In this issue: Focusing on friendships and professional connections and four key things NABL does well to make members better public finance professionals.
Greetings! It has been a great privilege for me to serve as President of the National Association of Bond Lawyers this year, especially since NABL holds a vital position in the daily affairs of the United States. I can personally attest that my growth as a bond lawyer has been significantly enriched by my association with NABL. I believe that many of you, too, have experienced enhanced professional development as public finance experts through your NABL membership, our conferences, and advocacy.
As NABL President, I have focused on four (4) things NABL does well to make all of us better public finance professionals, namely:
(1) NABL educates and informs its members and other members of the public finance community
(2) NABL advocates for laws that make public finance better
(3) NABL builds tools that make public finance better; and
(4) NABL builds friendships and professional connections.
In this column, I want to focus on how NABL builds friendships and professional connections.
Remarking on how NABL builds friendships and professional connections, NABL Communications Director Allegra Tasaki recently captured for me the spirit of community at NABL’s conferences with the following statement: “It happens in the hallways.” A highlight of NABL’s conferences for me personally are the conversations in the hallways and at receptions and dinners—and perhaps over late-night cocktails. It’s how people stop to talk and share with one another.
And, conferences are not the only forums that NABL provides for the exchange of ideas. NABL committee projects and teleconferences also are avenues to build friendships and professional connections. I’m particularly excited about some of the “open microphone” webinars that committees have hosted over the past year. For example, through Tax-Law-Committee webinars involving topics like the qualified equity rules, through Securities-Law-and-Disclosure-Committee webinars involving topics like the Financial Data Transparency Act, and Diversity-Committee webinars involving topics like leadership skills, NABL members have had the opportunity not only to hear updates from legal experts but also to “take the mike” and engage those experts in Q&A.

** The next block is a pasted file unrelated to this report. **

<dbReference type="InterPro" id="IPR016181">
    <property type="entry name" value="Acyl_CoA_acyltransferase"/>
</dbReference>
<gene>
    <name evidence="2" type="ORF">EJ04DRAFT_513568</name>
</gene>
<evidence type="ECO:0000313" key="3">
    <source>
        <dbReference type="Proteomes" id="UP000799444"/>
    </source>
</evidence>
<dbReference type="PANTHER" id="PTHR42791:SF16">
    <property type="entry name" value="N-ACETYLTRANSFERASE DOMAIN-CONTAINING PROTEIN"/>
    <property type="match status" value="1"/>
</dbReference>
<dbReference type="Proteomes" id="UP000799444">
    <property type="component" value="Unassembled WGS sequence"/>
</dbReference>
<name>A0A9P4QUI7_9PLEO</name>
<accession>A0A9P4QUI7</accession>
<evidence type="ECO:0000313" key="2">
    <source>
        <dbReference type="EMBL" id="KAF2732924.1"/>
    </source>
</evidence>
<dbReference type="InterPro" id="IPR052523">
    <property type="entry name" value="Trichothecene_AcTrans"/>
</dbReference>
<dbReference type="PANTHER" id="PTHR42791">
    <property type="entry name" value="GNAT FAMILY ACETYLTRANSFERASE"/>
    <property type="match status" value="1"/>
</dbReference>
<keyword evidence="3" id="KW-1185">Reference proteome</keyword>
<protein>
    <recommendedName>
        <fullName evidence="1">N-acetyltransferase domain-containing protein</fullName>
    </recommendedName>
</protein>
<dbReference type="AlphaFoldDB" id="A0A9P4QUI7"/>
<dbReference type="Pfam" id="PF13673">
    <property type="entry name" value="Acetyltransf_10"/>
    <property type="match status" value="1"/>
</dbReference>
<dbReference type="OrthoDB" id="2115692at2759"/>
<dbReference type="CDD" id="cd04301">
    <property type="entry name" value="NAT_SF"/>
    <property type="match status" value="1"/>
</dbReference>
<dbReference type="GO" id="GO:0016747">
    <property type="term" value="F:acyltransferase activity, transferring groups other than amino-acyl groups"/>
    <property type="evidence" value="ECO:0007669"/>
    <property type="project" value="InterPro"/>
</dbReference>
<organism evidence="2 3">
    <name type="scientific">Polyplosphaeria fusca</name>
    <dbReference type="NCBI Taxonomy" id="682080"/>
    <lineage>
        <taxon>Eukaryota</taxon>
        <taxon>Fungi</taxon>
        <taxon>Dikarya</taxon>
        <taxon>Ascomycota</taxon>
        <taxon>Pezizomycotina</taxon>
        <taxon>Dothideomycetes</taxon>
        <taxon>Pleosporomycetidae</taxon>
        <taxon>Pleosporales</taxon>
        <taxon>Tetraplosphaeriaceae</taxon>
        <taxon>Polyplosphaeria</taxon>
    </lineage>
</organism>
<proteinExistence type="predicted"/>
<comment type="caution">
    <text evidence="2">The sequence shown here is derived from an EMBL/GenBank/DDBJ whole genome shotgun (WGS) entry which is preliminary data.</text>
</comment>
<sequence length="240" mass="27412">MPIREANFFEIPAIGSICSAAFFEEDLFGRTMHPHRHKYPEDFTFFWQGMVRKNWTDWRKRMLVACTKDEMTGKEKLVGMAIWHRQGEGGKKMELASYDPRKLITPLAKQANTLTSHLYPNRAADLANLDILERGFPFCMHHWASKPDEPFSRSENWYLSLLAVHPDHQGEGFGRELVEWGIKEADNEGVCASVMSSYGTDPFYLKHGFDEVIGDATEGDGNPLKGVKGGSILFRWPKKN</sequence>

One question I often get is: “How do I get involved with NABL?” Let me offer a little “how to” here based on my own experience. I was encouraged early in my public finance career to join NABL. So I joined and got involved. I joined the Securities Law and Disclosure Committee and looked for an opportunity to volunteer on a project. Committee chair Bill Hirata gave me that opportunity when he let me take the lead on an SEC comment letter project. I got to work on that project not only with Bill but also with NABL President John McNally. I will always remember John taking the time to sit down with me at the NABL Institute in San Francisco to go through the draft comment letter to figure out how to improve it.
I also remember volunteering to speak on panels at NABL conferences and getting encouraged and coached by NABL stalwarts like NABL President Rick Weber; Rick, in particular, was always such a good example of how to prepare thoroughly for conference panels. You have to be on your game for these panels, as there are a lot of smart people in the audience.
These personal stories illustrate two related points. First, for those members who are not active in NABL, I encourage you to volunteer and do a good job because volunteering unlocks NABL’s value. Second, for those members who are active in NABL, I encourage you to take interest in new volunteers because they are the future of our organization; coach them, mentor them, and take time to get to know them.
As I wind down my year as NABL President, I want to let all of you know how honored I am to have had the opportunity to serve this great organization that has meant so much to me. I thank all of you for your confidence in me. Thank you.